Five Under-the-Radar Beethoven Works
Beethoven is arguably the face of Western classical music. Many of his sonatas, chamber works, concertos, and symphonies are familiar to us. But what about the music we don’t hear as often? While some of his earlier works were well-received in his day, critics and audiences of his time regarded Beethoven’s later works as too avant-garde. While that’s not the case these days, there are still some pieces that don’t get much play.
Horn Sonata in F Major, Op. 17
Did you know Beethoven wrote a sonata for horn and piano? This early work—composed in 1800—was inspired by the legendary horn virtuoso Giovanni Punto. According to Beethoven’s friend, composer Ferdinand Ries, the sonata was written the day before Beethoven and Punto premiered it! The work was first performed at Carnegie Hall in 1970 with cellist Leonard Rose and pianist Eugene Istomin in what must have been an interesting arrangement.
String Quintet in C Major, Op. 29
It’s puzzling why this innovative gem, the only piece Beethoven specifically wrote for five stringed instruments, isn’t more widely known. Like Mozart, he added an additional viola to the string quartet and the result is stunning. Rich string sonorities dominate in this bold step toward a more mature style.
Septet in E-flat Major, Op. 20
A wildly popular work in Beethoven’s day, the Septet looks back to the light and genial wind serenades of Haydn and Mozart. Scored for clarinet, horn, bassoon, and strings, it’s irresistible. Beethoven resisted though. Annoyed by the accolades for this piece at the expense of his other music, he snarled to an admirer, “It was written by Mozart!” Legendary conductor Arturo Toscanini was fond of the work, arranged it for a large body of strings plus the three winds, and recorded it in Carnegie Hall.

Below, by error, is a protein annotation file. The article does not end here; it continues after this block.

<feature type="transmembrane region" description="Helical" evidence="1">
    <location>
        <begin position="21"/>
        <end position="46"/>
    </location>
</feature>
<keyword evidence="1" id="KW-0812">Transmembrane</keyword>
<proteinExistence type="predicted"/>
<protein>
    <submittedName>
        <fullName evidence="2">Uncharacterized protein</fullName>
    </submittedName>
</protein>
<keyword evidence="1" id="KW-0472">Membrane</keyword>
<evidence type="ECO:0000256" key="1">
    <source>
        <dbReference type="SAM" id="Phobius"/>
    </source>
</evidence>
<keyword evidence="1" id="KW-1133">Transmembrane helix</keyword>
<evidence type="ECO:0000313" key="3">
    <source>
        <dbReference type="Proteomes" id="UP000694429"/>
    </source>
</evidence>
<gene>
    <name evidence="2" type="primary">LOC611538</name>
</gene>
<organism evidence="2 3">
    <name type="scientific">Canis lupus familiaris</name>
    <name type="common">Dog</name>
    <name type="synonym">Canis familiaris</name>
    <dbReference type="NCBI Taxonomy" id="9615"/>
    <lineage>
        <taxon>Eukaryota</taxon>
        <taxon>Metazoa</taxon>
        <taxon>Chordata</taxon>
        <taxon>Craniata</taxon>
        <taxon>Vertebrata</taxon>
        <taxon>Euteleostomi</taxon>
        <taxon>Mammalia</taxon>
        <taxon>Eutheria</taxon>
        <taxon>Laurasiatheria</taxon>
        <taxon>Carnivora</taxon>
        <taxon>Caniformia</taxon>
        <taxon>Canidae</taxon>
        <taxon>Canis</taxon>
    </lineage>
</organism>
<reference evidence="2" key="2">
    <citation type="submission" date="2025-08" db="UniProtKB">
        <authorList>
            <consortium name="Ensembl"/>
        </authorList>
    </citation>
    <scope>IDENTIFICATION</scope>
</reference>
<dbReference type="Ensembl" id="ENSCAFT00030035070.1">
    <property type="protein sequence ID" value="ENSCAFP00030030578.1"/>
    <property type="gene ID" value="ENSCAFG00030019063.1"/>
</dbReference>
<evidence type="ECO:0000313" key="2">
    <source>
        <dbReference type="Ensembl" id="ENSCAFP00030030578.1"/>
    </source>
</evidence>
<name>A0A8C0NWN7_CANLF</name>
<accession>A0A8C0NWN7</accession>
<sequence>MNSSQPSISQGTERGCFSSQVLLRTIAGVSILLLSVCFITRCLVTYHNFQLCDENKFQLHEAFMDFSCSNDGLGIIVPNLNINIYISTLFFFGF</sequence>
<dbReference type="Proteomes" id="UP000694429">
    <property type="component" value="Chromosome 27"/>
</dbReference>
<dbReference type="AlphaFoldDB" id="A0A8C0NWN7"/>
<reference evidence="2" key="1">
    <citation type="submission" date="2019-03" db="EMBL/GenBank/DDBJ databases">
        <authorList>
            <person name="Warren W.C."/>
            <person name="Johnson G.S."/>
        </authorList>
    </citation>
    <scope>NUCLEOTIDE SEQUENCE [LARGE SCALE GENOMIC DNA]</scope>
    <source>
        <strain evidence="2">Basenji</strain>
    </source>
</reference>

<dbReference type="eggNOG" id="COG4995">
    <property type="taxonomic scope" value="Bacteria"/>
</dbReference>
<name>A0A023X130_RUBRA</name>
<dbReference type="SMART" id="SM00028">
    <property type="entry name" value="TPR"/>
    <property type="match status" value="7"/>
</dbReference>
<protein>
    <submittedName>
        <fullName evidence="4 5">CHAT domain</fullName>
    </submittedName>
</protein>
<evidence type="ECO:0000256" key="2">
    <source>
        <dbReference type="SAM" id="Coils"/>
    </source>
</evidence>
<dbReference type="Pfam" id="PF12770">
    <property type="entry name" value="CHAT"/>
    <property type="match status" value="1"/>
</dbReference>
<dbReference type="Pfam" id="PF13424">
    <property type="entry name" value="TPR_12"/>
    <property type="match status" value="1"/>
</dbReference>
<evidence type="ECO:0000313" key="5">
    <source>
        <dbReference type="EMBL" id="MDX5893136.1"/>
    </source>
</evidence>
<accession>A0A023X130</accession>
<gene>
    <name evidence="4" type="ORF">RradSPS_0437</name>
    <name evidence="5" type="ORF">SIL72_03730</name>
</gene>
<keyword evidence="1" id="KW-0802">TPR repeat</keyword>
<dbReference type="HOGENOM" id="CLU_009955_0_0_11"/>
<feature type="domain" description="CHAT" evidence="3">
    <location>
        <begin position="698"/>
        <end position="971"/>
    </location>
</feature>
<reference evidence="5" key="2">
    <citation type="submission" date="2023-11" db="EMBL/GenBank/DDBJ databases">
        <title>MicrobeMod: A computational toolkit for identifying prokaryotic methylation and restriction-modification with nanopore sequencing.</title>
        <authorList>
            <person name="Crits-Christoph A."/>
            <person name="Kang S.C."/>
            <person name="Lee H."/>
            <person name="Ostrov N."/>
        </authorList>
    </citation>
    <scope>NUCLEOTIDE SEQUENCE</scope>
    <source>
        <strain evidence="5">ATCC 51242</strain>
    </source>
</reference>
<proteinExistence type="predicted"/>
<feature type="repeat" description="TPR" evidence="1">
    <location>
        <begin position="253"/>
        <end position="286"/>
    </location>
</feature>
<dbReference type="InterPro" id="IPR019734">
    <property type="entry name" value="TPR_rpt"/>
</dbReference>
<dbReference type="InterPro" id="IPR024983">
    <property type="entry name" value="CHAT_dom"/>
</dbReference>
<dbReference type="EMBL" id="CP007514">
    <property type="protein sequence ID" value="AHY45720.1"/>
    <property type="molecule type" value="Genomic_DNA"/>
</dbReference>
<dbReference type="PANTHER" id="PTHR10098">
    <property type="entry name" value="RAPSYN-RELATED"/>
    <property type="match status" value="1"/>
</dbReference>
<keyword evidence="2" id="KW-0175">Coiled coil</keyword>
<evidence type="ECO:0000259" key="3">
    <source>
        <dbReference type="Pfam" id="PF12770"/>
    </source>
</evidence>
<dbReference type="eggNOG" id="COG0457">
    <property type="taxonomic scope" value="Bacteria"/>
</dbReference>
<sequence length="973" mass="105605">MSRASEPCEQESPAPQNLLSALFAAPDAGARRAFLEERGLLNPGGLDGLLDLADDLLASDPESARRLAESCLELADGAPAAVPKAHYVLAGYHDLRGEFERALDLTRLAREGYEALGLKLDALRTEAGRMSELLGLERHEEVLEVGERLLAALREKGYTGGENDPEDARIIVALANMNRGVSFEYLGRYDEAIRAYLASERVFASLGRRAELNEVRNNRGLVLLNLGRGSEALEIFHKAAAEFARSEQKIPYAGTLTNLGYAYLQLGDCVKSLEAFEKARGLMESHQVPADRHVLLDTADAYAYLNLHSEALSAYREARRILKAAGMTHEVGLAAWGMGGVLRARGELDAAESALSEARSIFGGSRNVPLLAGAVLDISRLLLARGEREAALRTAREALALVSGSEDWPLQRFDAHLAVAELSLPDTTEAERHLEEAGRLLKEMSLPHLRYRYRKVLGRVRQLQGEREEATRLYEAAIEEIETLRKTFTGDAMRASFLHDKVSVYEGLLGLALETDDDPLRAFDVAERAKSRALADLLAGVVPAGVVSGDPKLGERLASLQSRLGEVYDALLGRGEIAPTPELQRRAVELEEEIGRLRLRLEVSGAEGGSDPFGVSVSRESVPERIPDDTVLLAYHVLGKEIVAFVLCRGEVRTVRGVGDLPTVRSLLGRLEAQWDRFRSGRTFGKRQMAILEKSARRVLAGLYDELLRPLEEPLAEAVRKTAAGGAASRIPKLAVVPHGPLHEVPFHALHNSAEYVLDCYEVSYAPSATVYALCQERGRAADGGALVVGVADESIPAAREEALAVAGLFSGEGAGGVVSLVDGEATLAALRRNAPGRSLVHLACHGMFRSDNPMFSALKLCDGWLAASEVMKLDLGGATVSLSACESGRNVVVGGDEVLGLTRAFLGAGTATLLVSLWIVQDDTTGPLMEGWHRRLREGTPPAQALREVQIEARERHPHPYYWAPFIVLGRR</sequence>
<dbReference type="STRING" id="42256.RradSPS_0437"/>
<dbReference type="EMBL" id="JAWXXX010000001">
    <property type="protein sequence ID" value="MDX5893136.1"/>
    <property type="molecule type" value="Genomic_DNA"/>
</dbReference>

Christus am Ölberge
Yes, Beethoven did write a sacred oratorio (a large-scale dramatic vocal work). Christus am Ölberge (Christ on the Mount of Olives) recounts Jesus’s final night. Completed in 1803, there are beautiful solos for tenor and soprano, and dramatic choral passages. Its triumphant final chorus is popular and frequently appears as a stand-alone in choral concerts—not so much for the rest of the oratorio.
Beethoven’s Wellington’s Victory takes musical martial excitement to new levels. He collaborated with his friend Johann Maelzel—the inventor of the panharmonicon, a mechanical organ that imitated military band instruments, gunfire, and other sounds—on a piece celebrating Wellington’s 1813 victory over Napoleon at Vittoria in Spain. Gunfire, snippets of “Rule Britannia,” marches, and a climatic “God Save the King” are woven together into the piece that’s more about excitement than art. It premiered to delirious acclaim on a program that also featured the Symphony No. 7. Wellington’s Victory was last performed at Carnegie Hall in 1989 by The New York Pops conducted by the legendary Skitch Henderson.